• Attended numerous industry events, including Australian Organic, VFF, NFF and local seminars held in our growing area, where I was able to network with various leaders within these organisations.

I am in my final year of a Certificate IV in Agriculture and have just started an Advanced Diploma in Agribusiness. While I continue my studies, both academically and on the farm, I have several targeted courses planned, including a Certificate in Nutrition farming in Queensland. I aim to be a farmer, farm owner and manager. Being a farmer is committing to lifelong learning and gives credibility to anything you do within the broader industry. In later years, I see myself contributing to agriculture through leadership, being an executive on a peak representative body such as the VFF or the NFF.

I have loved giving back, and the people I have met by serving in leadership roles and volunteering in the community stay with me, and I know each interaction has “nudged my ship” and changed the course of my life by just a couple of degrees.

From volunteering at aged care facilities, to a 12 day volunteering trip to Thailand to assist disadvantaged children, to Relay for Life and Riding for the Disabled, I had many opportunities to give back to my community. In year 12, I volunteered each Wednesday evening as an assistant/instructor with the organisation E.motion21, which provides weekly fitness classes for young people with Down syndrome. It was a wonderful weekly reminder of how resilient and courageous Australians are.

Community is so important and that has been underscored to me in the rural agricultural community in which I now live. The mental health of our farmers is declining and the agricultural community does not currently foster a supportive, open and growing space for agricultural discussion. Rural people need support in many areas of their lives. Conscious of this, I completed my Youth Mental Health First Aid training last year and am now an Accredited Mental Health First Aider.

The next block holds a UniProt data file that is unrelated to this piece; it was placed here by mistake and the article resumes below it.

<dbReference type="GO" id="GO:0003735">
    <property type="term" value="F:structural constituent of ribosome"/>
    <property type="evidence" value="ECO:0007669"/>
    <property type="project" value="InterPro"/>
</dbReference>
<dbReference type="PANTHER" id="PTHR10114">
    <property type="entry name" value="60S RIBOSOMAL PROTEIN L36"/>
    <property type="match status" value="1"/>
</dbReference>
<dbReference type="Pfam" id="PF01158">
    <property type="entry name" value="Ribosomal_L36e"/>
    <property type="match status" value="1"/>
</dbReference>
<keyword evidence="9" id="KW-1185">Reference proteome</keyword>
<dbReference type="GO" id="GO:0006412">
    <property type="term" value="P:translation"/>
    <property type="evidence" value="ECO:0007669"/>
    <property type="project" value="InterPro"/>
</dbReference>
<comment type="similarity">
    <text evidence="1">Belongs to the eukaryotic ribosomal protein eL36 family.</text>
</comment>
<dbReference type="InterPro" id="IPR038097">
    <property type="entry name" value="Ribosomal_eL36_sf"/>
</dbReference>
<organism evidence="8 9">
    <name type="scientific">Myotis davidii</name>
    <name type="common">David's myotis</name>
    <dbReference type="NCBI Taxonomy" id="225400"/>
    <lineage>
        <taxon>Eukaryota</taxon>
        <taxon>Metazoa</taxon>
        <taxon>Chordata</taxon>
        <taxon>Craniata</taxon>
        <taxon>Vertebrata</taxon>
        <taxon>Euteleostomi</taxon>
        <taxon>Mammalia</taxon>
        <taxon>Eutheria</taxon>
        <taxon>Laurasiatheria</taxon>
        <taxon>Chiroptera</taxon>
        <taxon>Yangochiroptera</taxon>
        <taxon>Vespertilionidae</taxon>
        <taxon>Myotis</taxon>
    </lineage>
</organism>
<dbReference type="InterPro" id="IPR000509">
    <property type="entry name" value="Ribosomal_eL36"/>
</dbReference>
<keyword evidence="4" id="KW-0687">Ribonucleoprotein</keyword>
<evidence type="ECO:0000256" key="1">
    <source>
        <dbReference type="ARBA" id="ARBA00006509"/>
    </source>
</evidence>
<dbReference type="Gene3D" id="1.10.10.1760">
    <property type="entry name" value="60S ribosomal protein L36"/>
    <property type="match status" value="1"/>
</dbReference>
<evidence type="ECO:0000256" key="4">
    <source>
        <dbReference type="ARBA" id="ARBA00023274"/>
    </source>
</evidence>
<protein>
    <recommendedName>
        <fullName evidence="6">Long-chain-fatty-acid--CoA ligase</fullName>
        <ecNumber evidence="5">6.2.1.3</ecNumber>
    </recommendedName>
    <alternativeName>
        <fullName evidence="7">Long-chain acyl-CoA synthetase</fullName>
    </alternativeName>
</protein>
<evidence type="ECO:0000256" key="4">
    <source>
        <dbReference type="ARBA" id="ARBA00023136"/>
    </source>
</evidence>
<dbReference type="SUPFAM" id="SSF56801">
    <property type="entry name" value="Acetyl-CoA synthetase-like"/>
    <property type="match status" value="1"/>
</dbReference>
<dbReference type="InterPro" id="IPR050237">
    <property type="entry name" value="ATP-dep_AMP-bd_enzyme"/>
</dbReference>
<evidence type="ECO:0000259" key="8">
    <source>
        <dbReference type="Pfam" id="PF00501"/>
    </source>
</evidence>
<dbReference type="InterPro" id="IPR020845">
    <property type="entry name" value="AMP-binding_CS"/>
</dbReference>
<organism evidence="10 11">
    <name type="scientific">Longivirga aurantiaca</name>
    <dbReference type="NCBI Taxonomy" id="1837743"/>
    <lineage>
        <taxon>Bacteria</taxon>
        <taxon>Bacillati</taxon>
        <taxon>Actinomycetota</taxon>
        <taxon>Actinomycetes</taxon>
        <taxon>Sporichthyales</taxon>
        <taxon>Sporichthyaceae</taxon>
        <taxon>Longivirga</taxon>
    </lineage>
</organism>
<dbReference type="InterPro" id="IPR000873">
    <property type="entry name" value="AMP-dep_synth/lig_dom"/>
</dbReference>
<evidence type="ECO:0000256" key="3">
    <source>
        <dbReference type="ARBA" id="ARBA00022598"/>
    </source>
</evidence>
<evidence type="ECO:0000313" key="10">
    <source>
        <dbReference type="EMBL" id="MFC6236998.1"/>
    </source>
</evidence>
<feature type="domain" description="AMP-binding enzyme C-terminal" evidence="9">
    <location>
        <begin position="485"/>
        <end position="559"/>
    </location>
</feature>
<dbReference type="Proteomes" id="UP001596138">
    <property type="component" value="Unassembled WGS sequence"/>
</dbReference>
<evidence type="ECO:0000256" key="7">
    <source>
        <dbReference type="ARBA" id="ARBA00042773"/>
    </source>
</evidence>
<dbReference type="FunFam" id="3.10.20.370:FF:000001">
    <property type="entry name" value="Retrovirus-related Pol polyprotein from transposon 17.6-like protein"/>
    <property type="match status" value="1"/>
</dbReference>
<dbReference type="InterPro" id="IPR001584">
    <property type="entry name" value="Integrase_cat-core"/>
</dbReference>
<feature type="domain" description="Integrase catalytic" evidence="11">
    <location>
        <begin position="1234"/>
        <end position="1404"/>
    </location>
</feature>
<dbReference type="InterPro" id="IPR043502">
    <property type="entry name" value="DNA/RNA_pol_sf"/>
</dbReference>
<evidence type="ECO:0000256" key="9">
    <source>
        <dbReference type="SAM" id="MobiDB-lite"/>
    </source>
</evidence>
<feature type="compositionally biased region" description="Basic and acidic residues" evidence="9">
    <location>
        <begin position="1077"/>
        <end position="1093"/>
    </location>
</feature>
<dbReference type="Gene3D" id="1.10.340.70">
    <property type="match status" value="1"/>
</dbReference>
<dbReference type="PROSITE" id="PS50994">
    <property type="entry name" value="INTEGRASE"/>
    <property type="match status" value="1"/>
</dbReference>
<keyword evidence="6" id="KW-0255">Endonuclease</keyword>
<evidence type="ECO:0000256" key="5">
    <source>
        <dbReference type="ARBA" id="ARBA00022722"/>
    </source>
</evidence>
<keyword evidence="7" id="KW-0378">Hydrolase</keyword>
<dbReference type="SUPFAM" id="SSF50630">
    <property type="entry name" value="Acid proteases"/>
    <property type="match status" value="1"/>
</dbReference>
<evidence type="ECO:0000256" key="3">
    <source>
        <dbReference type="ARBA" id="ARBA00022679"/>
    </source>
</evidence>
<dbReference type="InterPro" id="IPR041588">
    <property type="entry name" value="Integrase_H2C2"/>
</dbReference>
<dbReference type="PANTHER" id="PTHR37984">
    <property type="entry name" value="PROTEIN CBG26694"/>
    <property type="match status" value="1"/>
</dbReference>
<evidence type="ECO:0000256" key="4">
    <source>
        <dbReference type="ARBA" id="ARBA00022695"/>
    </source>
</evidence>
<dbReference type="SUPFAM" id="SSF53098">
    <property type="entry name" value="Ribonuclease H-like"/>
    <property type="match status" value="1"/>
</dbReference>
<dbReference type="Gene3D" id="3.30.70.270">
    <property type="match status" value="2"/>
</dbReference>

When COVID-19 broke out in our community, I set up our produce box delivery service, to help those who are vulnerable access safe, healthy, fresh, local produce. The appreciation coming back to us as a local farm is heartening and through these brief face-to-face interactions, I have met many other local farmers! My network is ever growing.

You have to walk before you run and I know my career is going to be a long and diverse one!

Before I can have a truly powerful impact I need to invest in my education. My BBM scholarship will propel me along this journey and the professional and personal development that will come from travelling and learning from those experienced in the field will be uniquely useful and invaluable.